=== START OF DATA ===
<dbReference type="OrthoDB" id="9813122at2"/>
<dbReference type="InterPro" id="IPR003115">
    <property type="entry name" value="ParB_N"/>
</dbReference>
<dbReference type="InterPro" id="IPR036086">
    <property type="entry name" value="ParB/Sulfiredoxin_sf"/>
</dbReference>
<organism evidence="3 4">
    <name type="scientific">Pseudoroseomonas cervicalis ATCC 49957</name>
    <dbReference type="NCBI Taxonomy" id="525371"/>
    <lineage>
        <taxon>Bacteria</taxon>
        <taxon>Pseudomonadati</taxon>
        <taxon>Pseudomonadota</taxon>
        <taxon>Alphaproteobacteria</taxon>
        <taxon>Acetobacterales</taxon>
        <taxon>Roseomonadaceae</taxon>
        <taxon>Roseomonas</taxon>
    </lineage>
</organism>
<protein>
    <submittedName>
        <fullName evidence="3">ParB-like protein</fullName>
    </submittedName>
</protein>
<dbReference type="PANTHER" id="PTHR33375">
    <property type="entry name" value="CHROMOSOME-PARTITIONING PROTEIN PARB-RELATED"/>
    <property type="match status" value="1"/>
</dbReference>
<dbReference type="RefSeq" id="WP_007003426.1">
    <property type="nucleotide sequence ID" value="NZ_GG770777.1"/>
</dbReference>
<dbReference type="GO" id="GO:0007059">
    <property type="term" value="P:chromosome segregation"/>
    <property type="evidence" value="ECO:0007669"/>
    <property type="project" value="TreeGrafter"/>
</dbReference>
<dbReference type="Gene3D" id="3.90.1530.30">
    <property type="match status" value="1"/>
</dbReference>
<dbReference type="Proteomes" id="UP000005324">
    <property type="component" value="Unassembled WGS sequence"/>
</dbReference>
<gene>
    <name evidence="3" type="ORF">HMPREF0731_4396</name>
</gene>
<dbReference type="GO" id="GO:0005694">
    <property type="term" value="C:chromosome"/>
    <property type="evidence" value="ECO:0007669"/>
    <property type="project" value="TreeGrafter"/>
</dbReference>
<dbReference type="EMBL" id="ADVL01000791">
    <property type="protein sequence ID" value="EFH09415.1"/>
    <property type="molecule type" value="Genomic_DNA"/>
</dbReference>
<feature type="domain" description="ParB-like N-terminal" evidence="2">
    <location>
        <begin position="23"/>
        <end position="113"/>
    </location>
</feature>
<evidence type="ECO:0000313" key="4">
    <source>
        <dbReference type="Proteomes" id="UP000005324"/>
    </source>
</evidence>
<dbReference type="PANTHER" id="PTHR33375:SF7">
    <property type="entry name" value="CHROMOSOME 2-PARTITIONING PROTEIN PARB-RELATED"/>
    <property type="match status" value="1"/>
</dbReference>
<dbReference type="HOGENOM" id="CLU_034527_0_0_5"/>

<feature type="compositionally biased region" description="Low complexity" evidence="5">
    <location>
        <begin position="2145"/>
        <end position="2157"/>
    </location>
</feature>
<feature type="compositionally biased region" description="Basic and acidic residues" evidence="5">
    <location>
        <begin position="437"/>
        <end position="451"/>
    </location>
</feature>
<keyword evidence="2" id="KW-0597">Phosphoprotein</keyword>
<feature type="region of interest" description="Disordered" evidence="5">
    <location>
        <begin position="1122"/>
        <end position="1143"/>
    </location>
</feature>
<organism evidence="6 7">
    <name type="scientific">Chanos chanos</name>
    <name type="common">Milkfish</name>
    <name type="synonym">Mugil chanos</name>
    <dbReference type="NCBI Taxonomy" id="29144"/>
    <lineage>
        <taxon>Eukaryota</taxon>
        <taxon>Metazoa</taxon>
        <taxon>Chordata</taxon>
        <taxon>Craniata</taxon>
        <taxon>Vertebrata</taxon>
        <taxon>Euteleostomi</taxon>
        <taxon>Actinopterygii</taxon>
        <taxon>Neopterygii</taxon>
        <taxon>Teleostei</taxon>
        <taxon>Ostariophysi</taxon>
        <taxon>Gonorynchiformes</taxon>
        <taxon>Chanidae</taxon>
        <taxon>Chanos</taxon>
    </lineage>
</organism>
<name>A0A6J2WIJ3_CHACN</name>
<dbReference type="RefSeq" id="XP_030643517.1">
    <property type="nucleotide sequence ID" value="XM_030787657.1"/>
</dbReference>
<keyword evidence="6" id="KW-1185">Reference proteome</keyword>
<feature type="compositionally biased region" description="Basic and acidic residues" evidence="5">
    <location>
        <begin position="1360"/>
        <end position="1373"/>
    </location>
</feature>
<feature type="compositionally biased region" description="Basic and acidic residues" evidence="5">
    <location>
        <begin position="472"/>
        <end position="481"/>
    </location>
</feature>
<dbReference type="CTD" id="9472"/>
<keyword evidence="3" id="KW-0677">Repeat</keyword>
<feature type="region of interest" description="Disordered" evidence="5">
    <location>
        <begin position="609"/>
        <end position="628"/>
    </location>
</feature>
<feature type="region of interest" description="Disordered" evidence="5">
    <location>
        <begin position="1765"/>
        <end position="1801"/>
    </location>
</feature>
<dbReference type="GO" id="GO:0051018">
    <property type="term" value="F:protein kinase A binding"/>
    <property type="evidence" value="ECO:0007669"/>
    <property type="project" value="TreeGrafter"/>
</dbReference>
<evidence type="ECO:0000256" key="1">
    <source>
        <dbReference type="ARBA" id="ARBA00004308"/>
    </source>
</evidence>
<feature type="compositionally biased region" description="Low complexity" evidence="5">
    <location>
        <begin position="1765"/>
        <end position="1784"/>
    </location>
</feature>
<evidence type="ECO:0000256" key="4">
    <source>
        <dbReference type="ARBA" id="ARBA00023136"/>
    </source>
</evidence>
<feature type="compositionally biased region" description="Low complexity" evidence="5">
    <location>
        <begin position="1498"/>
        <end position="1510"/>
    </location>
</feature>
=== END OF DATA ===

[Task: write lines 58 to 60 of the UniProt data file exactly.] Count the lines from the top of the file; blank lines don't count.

        <begin position="23"/>
        <end position="113"/>
    </location>